education

Posted in Art & Archives, People & Places

An 11-Year-Old Reviews the Getty Villa

Harper Tzou at the Getty Villa
Photo courtesy of Tesi Athans-Lareau

The best of ancient gods and glam More»

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Posted in Education, Getty Center, technology

A Night at the Museum: The 2016 Getty/USC Game Jam

The Daguerreotype Process

The Getty brings USC students together to create artful interactive games. More»

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Posted in J. Paul Getty Museum, technology

A Night at the Museum: Getty/USC Game Jam Is Back

Getty Game Jam 2016

USC students game the Getty. More»

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Posted in Art, Art & Archives, Education, J. Paul Getty Museum

Extending Learning Outside the Classroom: Daring Greatly with Self-Portraiture

Community Photoworks photo by Gracie Globerman
By Gracie Globerman

L.A. 10th graders explore self-expression through photography and writing More»

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Posted in Education, Getty Center

What Can You Do with Kids at the Getty Center?

A girl shows off a mask she decorated in the Getty Center's Family Room

Visit the giant bug, create a scavenger hunt on the fly, and help yourself to the giant rolling lawn. More»

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Posted in Art, Art & Archives, Education, J. Paul Getty Museum

Back to School: Great Teachers Get Creative at the Core

Creative at the Core K-12 teacher workshop at the Getty Museum

A weeklong program helps teachers bring artworks into their classrooms. More»

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Posted in Art & Archives, Education, Getty360, Paintings

Communal Art Project Remakes the Flower Still Life

Sketching a moth at Family Art Lab: Still Lifes in Blossom

Kids and adults work together to create giant still lifes teeming with flowers, fruit, and insects. More»

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Posted in Antiquities, Art & Archives, Education, Getty Villa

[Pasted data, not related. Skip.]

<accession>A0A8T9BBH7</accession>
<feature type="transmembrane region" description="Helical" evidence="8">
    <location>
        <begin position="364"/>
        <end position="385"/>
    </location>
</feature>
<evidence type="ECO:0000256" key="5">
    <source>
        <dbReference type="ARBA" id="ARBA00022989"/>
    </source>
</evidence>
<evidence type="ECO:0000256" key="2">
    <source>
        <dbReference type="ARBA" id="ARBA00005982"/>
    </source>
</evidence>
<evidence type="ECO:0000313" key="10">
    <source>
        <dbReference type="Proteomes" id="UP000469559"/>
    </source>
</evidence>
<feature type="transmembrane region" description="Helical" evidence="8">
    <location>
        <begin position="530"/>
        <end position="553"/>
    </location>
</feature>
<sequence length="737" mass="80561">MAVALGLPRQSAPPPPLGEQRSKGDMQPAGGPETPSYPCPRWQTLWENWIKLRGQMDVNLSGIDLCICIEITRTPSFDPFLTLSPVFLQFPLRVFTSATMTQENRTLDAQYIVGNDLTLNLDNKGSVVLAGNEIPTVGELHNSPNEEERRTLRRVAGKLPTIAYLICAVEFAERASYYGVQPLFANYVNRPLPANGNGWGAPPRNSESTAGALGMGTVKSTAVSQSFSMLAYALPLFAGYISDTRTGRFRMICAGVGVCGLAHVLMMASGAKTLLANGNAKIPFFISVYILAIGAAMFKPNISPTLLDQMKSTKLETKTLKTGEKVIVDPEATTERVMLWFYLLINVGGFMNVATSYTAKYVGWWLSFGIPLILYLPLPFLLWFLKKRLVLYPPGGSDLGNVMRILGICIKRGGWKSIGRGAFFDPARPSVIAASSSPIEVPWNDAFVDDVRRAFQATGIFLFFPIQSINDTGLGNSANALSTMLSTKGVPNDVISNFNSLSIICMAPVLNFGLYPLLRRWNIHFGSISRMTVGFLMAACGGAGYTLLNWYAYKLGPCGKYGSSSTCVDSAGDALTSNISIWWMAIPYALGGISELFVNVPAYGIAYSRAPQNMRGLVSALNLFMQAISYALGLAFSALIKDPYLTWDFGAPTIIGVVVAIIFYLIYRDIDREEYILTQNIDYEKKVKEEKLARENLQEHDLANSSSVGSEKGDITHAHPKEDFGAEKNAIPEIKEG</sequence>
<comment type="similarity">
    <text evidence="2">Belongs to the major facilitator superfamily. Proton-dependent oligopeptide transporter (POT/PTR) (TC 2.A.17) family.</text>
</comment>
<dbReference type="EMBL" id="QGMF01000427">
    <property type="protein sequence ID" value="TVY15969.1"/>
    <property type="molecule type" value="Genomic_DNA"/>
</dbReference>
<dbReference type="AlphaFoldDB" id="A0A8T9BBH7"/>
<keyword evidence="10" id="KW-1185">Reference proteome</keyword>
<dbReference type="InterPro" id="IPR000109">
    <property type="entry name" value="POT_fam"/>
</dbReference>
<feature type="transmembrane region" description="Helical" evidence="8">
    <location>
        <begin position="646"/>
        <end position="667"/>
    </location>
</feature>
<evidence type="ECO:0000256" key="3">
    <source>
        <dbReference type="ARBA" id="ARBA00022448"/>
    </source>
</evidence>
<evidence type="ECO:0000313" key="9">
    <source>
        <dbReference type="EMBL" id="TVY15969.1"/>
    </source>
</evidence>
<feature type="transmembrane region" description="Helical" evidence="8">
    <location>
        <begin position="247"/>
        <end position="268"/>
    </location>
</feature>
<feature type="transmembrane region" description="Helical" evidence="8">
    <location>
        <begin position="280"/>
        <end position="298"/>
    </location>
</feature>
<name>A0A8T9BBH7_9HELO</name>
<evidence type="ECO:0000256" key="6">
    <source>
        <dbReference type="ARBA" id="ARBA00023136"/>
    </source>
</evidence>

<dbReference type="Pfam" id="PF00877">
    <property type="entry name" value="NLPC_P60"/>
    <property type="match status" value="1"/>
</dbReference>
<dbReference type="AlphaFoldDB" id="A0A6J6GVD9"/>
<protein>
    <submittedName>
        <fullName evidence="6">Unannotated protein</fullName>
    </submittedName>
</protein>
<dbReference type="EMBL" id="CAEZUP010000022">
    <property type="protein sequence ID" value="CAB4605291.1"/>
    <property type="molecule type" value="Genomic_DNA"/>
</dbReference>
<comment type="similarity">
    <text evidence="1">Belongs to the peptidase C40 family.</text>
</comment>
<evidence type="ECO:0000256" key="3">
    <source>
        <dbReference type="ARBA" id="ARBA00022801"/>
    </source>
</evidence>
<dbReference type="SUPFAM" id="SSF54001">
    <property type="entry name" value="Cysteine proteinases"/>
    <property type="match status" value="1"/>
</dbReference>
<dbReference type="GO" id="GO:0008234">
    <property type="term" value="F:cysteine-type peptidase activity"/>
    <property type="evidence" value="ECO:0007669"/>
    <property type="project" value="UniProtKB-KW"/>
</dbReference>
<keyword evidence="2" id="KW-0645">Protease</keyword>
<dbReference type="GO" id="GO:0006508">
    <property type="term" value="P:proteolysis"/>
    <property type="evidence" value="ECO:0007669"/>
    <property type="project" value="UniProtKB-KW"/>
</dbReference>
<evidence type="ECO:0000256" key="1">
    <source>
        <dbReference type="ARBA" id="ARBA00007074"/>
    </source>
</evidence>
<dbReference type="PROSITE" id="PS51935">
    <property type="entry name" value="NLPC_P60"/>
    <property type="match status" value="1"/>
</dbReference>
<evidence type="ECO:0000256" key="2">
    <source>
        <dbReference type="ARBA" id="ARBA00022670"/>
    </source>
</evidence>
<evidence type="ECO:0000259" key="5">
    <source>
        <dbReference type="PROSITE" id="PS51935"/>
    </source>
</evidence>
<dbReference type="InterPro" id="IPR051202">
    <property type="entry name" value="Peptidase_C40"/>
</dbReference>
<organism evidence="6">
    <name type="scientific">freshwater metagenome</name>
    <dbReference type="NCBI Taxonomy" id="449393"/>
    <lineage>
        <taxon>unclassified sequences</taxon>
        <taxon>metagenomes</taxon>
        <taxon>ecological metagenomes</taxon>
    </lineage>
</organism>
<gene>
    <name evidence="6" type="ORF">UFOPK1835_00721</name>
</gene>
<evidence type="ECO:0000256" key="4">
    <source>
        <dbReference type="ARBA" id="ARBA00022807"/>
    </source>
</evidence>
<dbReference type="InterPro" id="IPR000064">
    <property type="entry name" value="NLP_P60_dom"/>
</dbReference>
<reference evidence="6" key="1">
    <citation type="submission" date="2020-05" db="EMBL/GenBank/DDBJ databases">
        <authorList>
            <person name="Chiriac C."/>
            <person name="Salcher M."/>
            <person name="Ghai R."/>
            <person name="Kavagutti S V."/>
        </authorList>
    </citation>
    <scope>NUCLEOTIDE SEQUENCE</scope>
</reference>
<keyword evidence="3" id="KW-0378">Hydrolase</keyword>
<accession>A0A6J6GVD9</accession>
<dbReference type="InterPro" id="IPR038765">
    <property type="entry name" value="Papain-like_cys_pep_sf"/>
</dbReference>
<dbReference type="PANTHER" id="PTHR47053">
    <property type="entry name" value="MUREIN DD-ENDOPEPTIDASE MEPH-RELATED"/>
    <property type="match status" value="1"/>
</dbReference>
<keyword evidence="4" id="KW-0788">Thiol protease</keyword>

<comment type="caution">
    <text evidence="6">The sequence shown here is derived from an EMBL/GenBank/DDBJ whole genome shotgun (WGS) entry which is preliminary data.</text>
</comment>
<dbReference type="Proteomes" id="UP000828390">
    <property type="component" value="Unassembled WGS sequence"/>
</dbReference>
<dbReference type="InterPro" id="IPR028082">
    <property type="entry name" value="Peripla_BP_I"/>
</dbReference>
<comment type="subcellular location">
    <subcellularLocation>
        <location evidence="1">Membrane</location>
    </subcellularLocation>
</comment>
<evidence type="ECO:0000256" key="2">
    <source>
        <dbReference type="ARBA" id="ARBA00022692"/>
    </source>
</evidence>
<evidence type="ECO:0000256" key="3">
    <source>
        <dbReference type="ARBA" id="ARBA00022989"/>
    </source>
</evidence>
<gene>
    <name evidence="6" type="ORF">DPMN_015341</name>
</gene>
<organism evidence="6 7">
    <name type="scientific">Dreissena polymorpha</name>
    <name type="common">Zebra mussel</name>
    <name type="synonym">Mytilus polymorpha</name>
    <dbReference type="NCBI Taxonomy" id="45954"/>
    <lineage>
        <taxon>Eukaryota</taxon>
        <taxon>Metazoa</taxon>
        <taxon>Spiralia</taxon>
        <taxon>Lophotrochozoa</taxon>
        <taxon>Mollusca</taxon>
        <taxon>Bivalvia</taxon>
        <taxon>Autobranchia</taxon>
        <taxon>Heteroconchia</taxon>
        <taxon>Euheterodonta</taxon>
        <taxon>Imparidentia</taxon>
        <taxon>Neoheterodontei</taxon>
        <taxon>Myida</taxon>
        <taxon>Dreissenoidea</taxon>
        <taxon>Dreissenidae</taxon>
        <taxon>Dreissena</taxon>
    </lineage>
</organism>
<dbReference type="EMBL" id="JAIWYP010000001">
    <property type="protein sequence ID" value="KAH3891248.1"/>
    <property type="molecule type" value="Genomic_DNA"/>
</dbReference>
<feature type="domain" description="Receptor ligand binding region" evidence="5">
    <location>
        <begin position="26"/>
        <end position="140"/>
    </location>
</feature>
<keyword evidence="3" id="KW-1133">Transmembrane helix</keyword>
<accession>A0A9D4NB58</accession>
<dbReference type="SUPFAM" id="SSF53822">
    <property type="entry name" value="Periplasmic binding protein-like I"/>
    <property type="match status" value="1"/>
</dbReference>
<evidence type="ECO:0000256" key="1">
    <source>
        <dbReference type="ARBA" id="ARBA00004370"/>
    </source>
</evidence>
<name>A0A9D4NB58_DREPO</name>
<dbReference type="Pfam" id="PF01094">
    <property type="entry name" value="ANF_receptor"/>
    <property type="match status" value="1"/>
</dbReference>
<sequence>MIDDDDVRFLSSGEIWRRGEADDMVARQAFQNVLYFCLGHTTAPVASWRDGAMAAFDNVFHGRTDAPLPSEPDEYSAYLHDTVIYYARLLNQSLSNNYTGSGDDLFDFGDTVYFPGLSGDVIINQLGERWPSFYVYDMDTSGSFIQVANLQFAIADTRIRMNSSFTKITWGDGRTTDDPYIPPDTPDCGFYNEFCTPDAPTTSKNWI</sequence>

An Epic Performance of Homer’s “Odyssey” by L.A. Sixth Graders

Queen Arete of Phaeacia performs in Ms. Penalosa’s honors-level language arts classroom
Queen Arete of Phaeacia performs in Ms. Penalosa’s honors-level language arts classroom

Students time-travel to ancient Greece through art and theater. More»

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Posted in Education, Getty360, J. Paul Getty Museum

Play’s the Thing at Museum Game Zone

Playing ShapeScapes at Museum Game Zone

A new pilot program is all about games. More»

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Posted in Art, Art & Archives, Education, Getty Conservation Institute

Bringing the Cave Temples of Dunhuang to California Classrooms

Our group at the Dunhuang City Museum
Photo: Karen Clancy

Chinese culture comes to California classrooms. More»

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      A Brief History of the Fleur-de-lis in Art

      The fleur-de-lis, a familiar symbol with varied meanings and a rather obscure origin.

      If you read the labels of objects in museums bearing the fleur-de-lis (in French, fleur de lys, pronounced with the final “s”), you might notice that they were all made in France before the French Revolution of 1789. 

      What’s less apparent is that the fleur-de-lis marks objects that bear witness to a dramatic history of monarchy, democracy, and war: they speak to the inherent power of trappings commissioned for and by France’s pre-revolutionary kings.

      Adopted as a royal emblem in France by the 1100s, the fleur-de-lis can be traced to early Frankish monarchs including Clovis I, who converted to Christianity in 496, and the renowned Charlemagne. 

      A French word, fleur-de-lis translates literally to “lily flower.” This is appropriate given the association of lilies with purity (and the Virgin Mary) and given that France has long been known as the “Eldest Daughter of the Church.” In truth, the stylized flower most closely resembles a yellow iris. 

      As a heraldic symbol used in the arms of the French monarchy, the fleur-de-lis often appears in yellow or gold tones and set on a blue shield. 

      Given its intimate royal associations, the fleur-de-lis invoked the ire of revolutionaries even before the fall of the monarchy in 1792. In addition to toppling royal statues, vandals chipped away at crowns and fleurs-de-lis adorning the façades of buildings.

      Full blog post on the Getty Iris here.

      04/28/16

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